Form and function.  As I’m about to launch my first web comic – I’ve basically been scanning the pages as is.  They are comics drawn and ready for print.  But the web isn’t a paper page, so the form isn’t exactly the same.  I’ve struggled with this – only going for web comics or digital comics when I couldn’t find them, or just had to read something, or if there was one of Comixology’s stupid good sales where they slash the price by 75% or something.

I’ve often wondered, why are we doing comics the same way we do them on print, for the web.  It’s different.  Books are not film, TV is not film, comic pages are not the same as web pages.  I know it has the word “pages” but it’s not the same.

So, while I was thinking of just throwing up a page (that is basically a digital file of what a printed page would look like) I think I’m going to actually move the panels around to take advantage of the web.

I like this for a couple reasons:

  1. I’ve never been super comfortable with the idea of transposing comics intended for print, onto the web.
    1. Although I’ve been drawing with print in mind, I think I can shop up the panels to take advantage of the web as a medium.
  2. This way there is some difference in the print and digital versions.  There is some reason to buy the print, vs the digital.  Print will also be in color probably.  So, there’s that.

So, we’ll see.  This ted talk by Scott McCloud got me thinking about it and has encouraged me to try it:

I think I’m going to spend some more time talking about web comics that take advantage of the form.

The talk was interesting – a very heady analysis of the form.  I think you have to be armed with a certain background in comics as a form, or McCloud in general.  I read his “understanding comics” in college in a cinema class for some reason.  So, Scott McCloud has definitely written “the book” on comics.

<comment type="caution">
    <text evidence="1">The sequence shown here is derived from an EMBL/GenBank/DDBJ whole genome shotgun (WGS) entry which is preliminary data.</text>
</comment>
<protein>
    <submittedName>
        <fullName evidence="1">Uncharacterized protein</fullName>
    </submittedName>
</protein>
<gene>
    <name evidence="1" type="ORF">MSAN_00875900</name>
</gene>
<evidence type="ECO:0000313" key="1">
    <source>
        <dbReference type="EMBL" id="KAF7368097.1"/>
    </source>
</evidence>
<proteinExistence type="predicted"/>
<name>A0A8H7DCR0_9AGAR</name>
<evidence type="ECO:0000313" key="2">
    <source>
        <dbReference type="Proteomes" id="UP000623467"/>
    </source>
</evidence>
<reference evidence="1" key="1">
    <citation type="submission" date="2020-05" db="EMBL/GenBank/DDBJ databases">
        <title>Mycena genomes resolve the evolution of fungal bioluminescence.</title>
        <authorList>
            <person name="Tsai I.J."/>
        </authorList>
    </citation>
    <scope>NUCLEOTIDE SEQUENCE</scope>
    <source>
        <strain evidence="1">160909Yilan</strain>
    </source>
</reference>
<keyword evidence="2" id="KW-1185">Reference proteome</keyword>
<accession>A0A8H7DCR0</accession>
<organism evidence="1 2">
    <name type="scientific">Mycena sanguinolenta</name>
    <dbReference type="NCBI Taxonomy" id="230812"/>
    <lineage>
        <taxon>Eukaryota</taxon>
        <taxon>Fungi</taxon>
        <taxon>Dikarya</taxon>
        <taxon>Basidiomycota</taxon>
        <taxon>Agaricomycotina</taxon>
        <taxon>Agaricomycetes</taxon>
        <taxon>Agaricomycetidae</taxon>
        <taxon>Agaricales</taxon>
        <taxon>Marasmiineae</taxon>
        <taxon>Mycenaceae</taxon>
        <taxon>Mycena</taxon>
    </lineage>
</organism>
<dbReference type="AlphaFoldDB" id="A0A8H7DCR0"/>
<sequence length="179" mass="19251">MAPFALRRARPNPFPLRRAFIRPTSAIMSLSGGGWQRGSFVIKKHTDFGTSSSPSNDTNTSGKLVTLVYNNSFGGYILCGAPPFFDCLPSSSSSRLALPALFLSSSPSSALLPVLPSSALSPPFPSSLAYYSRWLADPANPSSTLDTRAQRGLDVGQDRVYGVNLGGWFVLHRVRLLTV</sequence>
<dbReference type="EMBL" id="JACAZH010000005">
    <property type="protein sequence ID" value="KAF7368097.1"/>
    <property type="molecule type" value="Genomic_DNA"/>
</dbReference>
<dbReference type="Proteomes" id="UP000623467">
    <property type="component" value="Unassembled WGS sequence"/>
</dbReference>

Another idea I had – that I just thought of was dialogue.  With dialogue, I had an idea for a while that if you could have a comic on an ipad, and everytime you touch the screen, more dialogue bubbles appear – this takes advantage of the urge to poke and click the ipad touchscreen — but I could try a version of that with the image — by having different images, with different dialogue — you could scroll down and have the image repeat – but the dialogue bubbles would be different —

There are some comics that take advantage of this on Mark Waid’s Thrillbent:  But it is a click, it’s a clicking motion that gives you the next image directly over the one you’re watching – so it takes a sort of poor man’s animation feel – which I’m not sure I’m comfortable with.

There is no gutter. The gutter is whatever load time is between you clicking, and the next image.

This way, things would scroll down, and there would be a gutter inbetween the images.  The gutter is the space between images – that’s where your imagination as the reader makes the leap from one image to the next.

We’ll talk more about this, I’ll probably eventually pull this into a formal thought that collates all these ideas with examples.

Here’s an interesting/depressing article on comic shops and the Direct Market (DM):